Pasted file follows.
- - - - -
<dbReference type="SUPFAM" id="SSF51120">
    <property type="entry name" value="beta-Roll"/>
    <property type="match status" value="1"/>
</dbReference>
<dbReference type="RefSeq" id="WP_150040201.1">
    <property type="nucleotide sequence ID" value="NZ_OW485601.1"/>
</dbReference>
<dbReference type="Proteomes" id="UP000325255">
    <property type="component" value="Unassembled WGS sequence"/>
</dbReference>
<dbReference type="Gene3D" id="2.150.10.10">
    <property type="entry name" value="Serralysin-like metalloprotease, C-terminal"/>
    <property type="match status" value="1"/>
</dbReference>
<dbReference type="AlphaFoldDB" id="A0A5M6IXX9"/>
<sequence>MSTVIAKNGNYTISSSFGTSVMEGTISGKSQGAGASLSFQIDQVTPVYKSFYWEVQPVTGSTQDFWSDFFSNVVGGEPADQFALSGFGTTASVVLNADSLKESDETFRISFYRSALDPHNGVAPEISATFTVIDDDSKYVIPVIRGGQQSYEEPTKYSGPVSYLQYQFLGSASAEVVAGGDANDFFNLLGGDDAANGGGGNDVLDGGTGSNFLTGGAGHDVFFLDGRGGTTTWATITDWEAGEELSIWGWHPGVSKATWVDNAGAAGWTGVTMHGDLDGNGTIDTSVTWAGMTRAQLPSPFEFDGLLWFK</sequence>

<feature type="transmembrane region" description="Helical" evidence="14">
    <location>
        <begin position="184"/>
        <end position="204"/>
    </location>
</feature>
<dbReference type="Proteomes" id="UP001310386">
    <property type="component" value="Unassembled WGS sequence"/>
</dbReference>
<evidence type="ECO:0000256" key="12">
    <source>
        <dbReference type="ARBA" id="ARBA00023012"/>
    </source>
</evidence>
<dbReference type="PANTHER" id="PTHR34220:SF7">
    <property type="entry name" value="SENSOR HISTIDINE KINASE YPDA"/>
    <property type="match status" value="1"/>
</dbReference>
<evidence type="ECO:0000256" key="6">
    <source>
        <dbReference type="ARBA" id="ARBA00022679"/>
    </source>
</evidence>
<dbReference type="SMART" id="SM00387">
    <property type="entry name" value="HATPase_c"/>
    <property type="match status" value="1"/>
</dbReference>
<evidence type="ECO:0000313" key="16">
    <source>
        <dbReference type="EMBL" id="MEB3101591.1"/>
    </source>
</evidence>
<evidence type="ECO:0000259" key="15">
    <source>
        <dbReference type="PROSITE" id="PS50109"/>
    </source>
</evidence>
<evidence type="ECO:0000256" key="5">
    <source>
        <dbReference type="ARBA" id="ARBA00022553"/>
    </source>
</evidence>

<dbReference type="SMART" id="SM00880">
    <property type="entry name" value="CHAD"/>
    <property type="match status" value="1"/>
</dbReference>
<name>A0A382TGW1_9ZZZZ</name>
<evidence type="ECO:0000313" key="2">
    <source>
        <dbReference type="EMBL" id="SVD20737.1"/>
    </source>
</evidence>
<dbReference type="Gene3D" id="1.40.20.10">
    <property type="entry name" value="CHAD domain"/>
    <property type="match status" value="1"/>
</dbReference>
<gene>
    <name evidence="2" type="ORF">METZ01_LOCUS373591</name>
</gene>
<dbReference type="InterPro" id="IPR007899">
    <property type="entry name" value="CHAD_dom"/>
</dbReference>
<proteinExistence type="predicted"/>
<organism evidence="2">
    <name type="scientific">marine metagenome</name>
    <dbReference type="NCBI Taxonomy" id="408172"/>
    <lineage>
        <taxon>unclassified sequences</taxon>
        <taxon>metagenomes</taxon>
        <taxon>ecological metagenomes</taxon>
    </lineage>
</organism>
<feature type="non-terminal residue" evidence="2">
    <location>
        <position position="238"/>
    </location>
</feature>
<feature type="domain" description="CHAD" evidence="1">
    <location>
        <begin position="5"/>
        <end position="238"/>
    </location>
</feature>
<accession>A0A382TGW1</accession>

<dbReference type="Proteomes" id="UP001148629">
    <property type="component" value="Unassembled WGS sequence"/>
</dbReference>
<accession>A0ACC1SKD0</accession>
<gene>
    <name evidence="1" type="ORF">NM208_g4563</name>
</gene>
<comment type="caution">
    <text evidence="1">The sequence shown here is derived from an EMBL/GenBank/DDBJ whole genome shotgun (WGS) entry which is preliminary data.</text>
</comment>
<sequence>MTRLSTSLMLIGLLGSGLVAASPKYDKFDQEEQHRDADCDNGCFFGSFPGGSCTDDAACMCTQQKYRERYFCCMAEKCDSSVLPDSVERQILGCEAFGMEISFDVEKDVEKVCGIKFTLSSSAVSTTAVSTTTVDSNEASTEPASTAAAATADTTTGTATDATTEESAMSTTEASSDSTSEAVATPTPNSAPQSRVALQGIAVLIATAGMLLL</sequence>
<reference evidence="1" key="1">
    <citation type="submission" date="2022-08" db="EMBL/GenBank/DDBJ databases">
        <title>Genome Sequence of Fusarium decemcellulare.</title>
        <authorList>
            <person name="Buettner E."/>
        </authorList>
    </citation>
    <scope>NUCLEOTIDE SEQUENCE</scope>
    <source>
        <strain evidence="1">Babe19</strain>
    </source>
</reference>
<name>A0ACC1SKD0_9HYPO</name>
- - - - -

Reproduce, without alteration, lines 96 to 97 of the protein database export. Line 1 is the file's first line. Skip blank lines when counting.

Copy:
        <begin position="5"/>
        <end position="238"/>